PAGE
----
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Orthoplastic Surgery & Orthopedic Care International Journal

Osteoid Osteoma of the Metacarpal Head, A Case Report

Isaac Gammal* and Nader Paksima

Department of Orthopedic Surgery, NYU Langone Orthopedic Hospital, USA

*Corresponding author: Isaac Gammal, Department of Orthopedic Surgery, Division of Hand and Upper Extremity Surgery, NYU Langone Orthopedic Hospital, New York, USA

Submission: April 26, 2022;Published: May 26, 2022

DOI: 10.31031/OOIJ.2022.02.000545

ISSN 2578-0069
Volume2 Issue4


Keywords:Osteoid osteomas; Prostaglandins; Metacarpophalangeal; Tumor; Bone; Fluoroscopy; Radiofrequency; Misdiagnosis; Skeleton

Abbreviations:OO: Osteoid Osteomas; MP: Metacarpophalangeal; CT: Computed Tomography; MF: Middle Finger


Osteoid Osteomas (OO) are small benign osteogenic tumors most commonly seen in the long bones of the lower extremity. They typically present in the first two decades of life. They are characterized by pain, often worse at night, which characteristically responds to aspirin and other nonsteroidal anti-inflammatory drugs, due to increased production of prostaglandins in these tumors. The tumor appears as an oval lytic nidus surrounded by fusiform cortical bone thickening. The nidus ranges between 5 and 20mm and is inconsistently visualized due to significant sclerosis. Between 19% and 31% of OO present in the upper extremity, and 5-15% of all lesions are seen in the hand and wrist, where it occurs most frequently in the phalanges [1]. The metacarpal bone is the least common site for OO [2].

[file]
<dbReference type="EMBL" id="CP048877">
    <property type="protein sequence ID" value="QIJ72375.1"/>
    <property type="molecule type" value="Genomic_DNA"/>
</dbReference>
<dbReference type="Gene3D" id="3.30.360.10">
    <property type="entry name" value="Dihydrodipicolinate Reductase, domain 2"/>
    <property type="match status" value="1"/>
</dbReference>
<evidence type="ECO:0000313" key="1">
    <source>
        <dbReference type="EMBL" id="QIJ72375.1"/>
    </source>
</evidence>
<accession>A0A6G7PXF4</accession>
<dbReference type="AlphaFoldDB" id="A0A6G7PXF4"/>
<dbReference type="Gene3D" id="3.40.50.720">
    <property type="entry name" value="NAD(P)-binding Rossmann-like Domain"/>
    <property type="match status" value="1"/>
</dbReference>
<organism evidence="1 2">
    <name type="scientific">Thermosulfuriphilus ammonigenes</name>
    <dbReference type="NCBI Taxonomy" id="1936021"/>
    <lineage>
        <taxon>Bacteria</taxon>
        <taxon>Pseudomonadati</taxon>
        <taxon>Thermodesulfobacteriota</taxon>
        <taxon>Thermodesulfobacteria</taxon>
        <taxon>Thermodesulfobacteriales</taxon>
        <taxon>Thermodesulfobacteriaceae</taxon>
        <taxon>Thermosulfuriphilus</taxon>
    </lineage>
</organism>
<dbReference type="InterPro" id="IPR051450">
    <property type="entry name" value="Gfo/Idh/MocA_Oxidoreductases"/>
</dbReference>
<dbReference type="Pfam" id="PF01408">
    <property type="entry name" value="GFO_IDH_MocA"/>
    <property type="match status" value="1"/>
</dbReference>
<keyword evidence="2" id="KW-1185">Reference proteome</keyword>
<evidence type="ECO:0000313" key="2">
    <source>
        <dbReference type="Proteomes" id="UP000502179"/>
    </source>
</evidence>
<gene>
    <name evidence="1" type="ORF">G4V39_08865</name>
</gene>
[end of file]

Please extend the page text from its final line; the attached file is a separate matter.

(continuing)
Case Report

A 22-year-old right hand dominant male graduate student presented with 7 months of intermittent left-hand pain. He had seen an outside physician in the past and was diagnosed with a middle finger Metacarpophalangeal (MP) capsular sprain after radiographs were interpreted as negative. His past surgical history was significant for an ipsilateral both bone forearm fracture treated with intramedullary nailing when he was a child. Clinically, there was tenderness to palpation over the third metacarpal head and a mild prominence to palpation noted. Grip strength was significantly diminished on the affected side. His neurovascular status was intact. He had well-healed surgical scars from the previous forearm fracture and hardware removal and full elbow, forearm, wrist, and hand motion. Upon surgeon review of radiographs, there was a small lucent lesion in the ulnar aspect of the middle finger metacarpal head with areas of internal mineralization and adjacent cortical thickening (Figure 1). Computed Tomography (CT) imaging of the hand was performed for further evaluation, which showed a punctate central calcification with regular borders and surrounding reactive sclerosis (Figure 2), consistent with OO. The patient had failed a trial of nonoperative management and was indicated for excisional biopsy. A joint sparing approach was performed through a curvilinear incision over the ulnar aspect of the Middle Finger (MP) joint. A small incision was made in the proximal aspect of the sagittal fibers overlying the lesion, leaving the distal fibers intact. Caution was exercised to avoid violating the joint capsule. The junctura tendinum from the middle to ring extensor tendon was incised to aid in visualization. A 1.1mm Kirschner wire was used to mark the proposed cortical window and confirmed with fluoroscopy. An oval shaped cortical window was made with a small handheld burr (Figure 3). The lesion was then curetted, and the defect packed with calcium phosphate cement until adequate fill was confirmed with fluoroscopy (Figure 4). The extensor hood was repaired, as well as a locking horizontal mattress suture to repair the junctura. At 6-month follow up the patient was painfree and there was adequate cement filling the defect with no residual lucency (Figure 5).